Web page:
Mountain Hardwear Men’s Dragon Hooded Jacket ReviewMarch 16, 2017
- Good wind resistance
- Excellent hood for helmets
- Plenty of pockets
- Durable fabric
- Bulky hood can get in the way when not used
- Limited compressibility
- Heaviest jacket in test
The The Mountain Hardwear Dragon Hooded Jacket is a highly wind resistant jacket with an interior fleece and mesh lining, making it warm and comfortable as a solo layer in shoulder seasons. These features place the jacket in the grey area between being a true shell and an insulating layer. The Dragon Hooded Jacket has a longer fit in both the torso and arms that works well for climbing movement and the array of pockets and substantial hood (that works great with helmets) add value for the alpine adventurer. All those features though put this jacket on the heavier side.
The Mountain Hardwear Dragon Hooded Jacket combines heavier “Chockstone” fabric with lighter, more air permeable “AirShield” panels in the chest, armpits and lower hem to address durability, warmth and breathability. This mapped array of fabrics allowed ample breathability for moderately aerobic activities such as rock climbing and hiking. The heavier softshell material and the fleece lining is overwhelmed, even in near freezing temperatures, by generated heat and vapor when aerobic intensity rises to levels typical of heavily loaded/steep approach hiking or trail running.
The Chockstone outer soft shell fabric used in the majority of the Mountain Hardwear Hooded Dragon Jacket looks showroom fresh even after almost continuous use with shoulder straps, hip belts, and harnesses in rocky environments. Nothing in the jacket hints at being anything short of tough and enduring. Repeated washings have yet to hinder the DWR coating’s ability to bead water.
The Mountain Hardwear Dragon Hooded Jacket is highly wind resistant. The fleece lining and heavier body fabric adds some warmth, making this jacket straddle the gap somewhat between shell and insulating layer. The jacket worked well as a single layer on top of a tech tee or base layer during shoulder season conditions. The DWR coating is one of the best in the test, beading water extremely well during light showers.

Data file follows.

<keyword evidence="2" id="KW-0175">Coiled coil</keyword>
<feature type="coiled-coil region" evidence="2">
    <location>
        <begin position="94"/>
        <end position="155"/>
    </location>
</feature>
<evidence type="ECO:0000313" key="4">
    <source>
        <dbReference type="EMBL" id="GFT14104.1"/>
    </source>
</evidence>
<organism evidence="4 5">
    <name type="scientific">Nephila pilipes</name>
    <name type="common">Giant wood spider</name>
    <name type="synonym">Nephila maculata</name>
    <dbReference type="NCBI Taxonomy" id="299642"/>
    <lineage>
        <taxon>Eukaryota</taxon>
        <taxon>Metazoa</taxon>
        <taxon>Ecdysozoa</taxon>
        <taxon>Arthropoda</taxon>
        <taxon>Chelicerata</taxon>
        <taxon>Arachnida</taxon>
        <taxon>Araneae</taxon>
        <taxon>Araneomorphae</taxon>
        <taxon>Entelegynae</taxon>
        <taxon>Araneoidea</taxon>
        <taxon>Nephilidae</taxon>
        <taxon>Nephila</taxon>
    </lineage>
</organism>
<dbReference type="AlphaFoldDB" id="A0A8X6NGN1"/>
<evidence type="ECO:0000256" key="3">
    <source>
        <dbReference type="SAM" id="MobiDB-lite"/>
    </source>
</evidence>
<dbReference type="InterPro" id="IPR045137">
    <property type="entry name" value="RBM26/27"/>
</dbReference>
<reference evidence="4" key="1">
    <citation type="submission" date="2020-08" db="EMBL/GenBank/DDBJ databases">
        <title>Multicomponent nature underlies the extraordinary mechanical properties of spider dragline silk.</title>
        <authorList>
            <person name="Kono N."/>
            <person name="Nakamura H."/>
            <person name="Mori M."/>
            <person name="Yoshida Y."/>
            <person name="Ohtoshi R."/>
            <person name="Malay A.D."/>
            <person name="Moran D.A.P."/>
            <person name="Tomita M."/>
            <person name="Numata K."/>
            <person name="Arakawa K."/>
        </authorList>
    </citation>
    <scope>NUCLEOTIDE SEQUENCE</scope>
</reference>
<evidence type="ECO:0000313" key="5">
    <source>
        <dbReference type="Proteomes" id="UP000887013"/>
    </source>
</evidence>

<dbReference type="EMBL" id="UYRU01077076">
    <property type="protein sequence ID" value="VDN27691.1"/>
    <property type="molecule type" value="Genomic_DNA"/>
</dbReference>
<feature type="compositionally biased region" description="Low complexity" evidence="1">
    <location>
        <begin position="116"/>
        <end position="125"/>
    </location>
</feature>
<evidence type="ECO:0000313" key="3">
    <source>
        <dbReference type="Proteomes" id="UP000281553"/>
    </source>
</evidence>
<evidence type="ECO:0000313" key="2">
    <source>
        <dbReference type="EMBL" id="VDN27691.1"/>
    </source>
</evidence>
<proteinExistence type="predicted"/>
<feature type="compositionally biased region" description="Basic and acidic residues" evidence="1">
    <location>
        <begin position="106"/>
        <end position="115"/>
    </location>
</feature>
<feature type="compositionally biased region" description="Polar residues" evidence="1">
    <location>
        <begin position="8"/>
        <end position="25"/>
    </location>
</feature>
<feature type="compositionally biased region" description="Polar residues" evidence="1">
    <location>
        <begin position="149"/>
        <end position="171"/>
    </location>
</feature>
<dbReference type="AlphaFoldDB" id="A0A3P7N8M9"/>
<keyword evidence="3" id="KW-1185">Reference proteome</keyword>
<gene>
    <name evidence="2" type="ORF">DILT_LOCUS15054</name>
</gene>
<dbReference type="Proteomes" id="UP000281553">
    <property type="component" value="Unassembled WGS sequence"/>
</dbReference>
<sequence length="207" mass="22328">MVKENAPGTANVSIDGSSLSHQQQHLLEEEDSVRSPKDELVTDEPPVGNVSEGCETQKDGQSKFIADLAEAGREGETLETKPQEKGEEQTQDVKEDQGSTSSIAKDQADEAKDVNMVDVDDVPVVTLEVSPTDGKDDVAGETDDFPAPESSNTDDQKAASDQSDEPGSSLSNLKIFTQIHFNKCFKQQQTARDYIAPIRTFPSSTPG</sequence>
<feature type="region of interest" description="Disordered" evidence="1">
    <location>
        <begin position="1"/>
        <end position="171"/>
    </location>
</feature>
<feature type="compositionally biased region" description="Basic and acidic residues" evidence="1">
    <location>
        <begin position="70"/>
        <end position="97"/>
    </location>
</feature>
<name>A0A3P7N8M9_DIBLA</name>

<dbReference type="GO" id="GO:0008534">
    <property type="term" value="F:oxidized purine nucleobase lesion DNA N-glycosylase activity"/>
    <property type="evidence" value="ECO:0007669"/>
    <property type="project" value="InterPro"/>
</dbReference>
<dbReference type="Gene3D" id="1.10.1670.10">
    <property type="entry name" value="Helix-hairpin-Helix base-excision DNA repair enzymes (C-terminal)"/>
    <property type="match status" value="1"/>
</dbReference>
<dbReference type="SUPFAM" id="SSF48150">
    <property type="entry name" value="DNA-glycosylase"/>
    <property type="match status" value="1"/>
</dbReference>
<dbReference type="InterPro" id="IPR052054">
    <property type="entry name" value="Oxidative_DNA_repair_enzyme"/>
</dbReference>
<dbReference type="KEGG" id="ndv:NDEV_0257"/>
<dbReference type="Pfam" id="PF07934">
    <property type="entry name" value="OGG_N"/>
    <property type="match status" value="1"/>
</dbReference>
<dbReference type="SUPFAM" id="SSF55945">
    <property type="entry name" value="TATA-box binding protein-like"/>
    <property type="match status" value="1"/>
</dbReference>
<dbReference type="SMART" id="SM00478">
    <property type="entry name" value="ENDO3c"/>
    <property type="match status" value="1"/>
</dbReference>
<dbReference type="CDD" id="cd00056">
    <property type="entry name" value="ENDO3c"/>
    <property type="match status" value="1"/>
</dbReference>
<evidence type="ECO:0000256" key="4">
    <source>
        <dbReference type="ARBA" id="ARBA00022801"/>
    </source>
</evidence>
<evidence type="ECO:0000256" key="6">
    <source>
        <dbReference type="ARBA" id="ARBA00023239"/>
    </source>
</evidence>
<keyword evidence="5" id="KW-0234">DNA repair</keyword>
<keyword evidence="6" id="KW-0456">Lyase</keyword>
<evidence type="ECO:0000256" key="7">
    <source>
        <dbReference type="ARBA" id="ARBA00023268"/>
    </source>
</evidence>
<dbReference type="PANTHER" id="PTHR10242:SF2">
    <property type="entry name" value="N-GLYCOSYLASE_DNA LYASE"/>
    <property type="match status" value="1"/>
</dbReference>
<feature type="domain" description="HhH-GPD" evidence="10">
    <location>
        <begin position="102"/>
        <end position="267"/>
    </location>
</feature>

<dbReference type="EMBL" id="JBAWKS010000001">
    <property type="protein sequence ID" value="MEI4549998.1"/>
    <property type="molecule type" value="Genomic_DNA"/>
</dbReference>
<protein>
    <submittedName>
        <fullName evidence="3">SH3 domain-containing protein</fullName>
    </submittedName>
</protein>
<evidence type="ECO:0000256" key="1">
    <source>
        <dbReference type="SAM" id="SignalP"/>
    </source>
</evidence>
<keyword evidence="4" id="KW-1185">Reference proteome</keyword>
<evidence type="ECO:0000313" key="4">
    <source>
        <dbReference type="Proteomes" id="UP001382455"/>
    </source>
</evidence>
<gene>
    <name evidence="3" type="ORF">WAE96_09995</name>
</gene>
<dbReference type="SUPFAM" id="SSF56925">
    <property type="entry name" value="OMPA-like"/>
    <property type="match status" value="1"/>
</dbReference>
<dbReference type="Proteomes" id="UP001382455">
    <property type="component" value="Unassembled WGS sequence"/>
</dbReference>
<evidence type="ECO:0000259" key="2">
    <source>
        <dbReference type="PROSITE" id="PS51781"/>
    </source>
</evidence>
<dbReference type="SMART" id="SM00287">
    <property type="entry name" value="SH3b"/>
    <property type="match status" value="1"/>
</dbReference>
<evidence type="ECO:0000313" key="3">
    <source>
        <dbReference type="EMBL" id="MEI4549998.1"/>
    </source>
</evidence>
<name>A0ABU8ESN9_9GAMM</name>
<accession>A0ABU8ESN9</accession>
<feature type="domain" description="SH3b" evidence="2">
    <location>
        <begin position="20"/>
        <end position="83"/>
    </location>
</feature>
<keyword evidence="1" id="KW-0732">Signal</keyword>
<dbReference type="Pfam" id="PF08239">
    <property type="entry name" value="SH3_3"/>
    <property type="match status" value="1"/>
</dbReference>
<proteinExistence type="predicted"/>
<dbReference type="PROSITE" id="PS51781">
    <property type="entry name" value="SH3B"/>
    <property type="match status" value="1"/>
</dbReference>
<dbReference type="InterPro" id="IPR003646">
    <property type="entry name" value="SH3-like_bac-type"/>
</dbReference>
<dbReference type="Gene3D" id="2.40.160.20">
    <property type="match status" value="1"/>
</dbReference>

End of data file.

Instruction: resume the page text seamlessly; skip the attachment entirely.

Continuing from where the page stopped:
The fit around the torso accommodates layers without being too loose and the shoulders are ample for those with athletic builds. Both torso and arms were noticeably on the longer side, making overhead reaches with wrists covered while staying tucked into harnesses a reality. These longer dimensions combined with slightly elastic fabric worked well for actively climbing. The lower hem’s elastic cord is adjustable at both sides via push button cord locks. The wrists have a very wide range of adjustment (can fit over some glove gauntlets) via long Velcro tabs. The interior of the Mountain Hardwear Dragon Hooded Jacket is comfortable on bare skin.
The Mountain Hardwear Dragon Hooded jacket’s heavier fabric and fleece lining and large hood hinder the compressibility; the jacket will shrink down to the size of a cantaloupe. This ding in compressibility can be tolerated in shoulder seasons if an insulating layer can be left at home.
The Mountain Hardwear Dragon Hooded Jacket feature list gives a nod to the alpine traveler. The longer sleeves and torso were welcome when climbing and the hood proved excellent with a helmet. The pocket configuration is alpine oriented: two zipped handwarmer pockets, one zipped exterior chest pocket (all of which are mesh lined to act as vents), two interior stretch mesh torso pockets and one zipped interior chest pocket ensure essentials are at the ready. The main zipper can open from both ends and the wrists have a very large adjustment range via Velcro tabs. The large hood fits helmets excellently and adjusts both in the front and around the back; the generous brim adjusts in shape with a moldable wire insert. This hood is the best functioning of the test when used with a helmet but can be a bit cumbersome when not being used at all.
Seiji specializes in climbing, but his interests have spanned a wide array of outdoor pursuits. Based in Wimberley, TX, Seiji has worked in several aspects of outdoor sports, including coaching, training, guiding, gear design, and writing. Find out more about Seiji at seijisays.com.